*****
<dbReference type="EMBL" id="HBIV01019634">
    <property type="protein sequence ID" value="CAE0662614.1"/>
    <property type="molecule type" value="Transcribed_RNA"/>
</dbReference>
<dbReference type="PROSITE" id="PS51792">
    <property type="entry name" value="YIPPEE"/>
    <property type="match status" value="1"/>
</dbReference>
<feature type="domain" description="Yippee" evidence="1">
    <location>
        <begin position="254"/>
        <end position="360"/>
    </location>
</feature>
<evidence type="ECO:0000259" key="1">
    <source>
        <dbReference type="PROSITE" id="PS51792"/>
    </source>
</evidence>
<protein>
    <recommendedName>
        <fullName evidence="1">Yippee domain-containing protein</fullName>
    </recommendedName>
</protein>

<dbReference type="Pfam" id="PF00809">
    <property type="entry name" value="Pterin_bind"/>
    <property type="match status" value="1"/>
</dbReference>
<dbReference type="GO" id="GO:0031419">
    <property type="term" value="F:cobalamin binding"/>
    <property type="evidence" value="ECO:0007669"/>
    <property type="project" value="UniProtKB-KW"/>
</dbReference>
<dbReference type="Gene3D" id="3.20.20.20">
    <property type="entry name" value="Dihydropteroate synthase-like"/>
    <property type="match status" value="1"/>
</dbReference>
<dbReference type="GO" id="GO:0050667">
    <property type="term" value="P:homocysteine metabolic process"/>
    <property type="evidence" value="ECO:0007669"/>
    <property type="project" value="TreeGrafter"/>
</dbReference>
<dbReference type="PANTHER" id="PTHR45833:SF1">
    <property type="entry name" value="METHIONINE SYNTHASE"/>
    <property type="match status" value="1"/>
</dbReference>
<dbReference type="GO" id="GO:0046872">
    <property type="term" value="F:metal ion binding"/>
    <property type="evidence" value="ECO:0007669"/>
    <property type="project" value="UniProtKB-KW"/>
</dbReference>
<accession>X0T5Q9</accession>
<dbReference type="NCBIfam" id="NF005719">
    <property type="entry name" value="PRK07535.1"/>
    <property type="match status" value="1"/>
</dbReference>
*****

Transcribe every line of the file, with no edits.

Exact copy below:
<dbReference type="EMBL" id="HBIV01019634">
    <property type="protein sequence ID" value="CAE0662614.1"/>
    <property type="molecule type" value="Transcribed_RNA"/>
</dbReference>
<dbReference type="PROSITE" id="PS51792">
    <property type="entry name" value="YIPPEE"/>
    <property type="match status" value="1"/>
</dbReference>
<feature type="domain" description="Yippee" evidence="1">
    <location>
        <begin position="254"/>
        <end position="360"/>
    </location>
</feature>
<evidence type="ECO:0000259" key="1">
    <source>
        <dbReference type="PROSITE" id="PS51792"/>
    </source>
</evidence>
<protein>
    <recommendedName>
        <fullName evidence="1">Yippee domain-containing protein</fullName>
    </recommendedName>
</protein>

<dbReference type="Pfam" id="PF00809">
    <property type="entry name" value="Pterin_bind"/>
    <property type="match status" value="1"/>
</dbReference>
<dbReference type="GO" id="GO:0031419">
    <property type="term" value="F:cobalamin binding"/>
    <property type="evidence" value="ECO:0007669"/>
    <property type="project" value="UniProtKB-KW"/>
</dbReference>
<dbReference type="Gene3D" id="3.20.20.20">
    <property type="entry name" value="Dihydropteroate synthase-like"/>
    <property type="match status" value="1"/>
</dbReference>
<dbReference type="GO" id="GO:0050667">
    <property type="term" value="P:homocysteine metabolic process"/>
    <property type="evidence" value="ECO:0007669"/>
    <property type="project" value="TreeGrafter"/>
</dbReference>
<dbReference type="PANTHER" id="PTHR45833:SF1">
    <property type="entry name" value="METHIONINE SYNTHASE"/>
    <property type="match status" value="1"/>
</dbReference>
<dbReference type="GO" id="GO:0046872">
    <property type="term" value="F:metal ion binding"/>
    <property type="evidence" value="ECO:0007669"/>
    <property type="project" value="UniProtKB-KW"/>
</dbReference>
<accession>X0T5Q9</accession>
<dbReference type="NCBIfam" id="NF005719">
    <property type="entry name" value="PRK07535.1"/>
    <property type="match status" value="1"/>
</dbReference>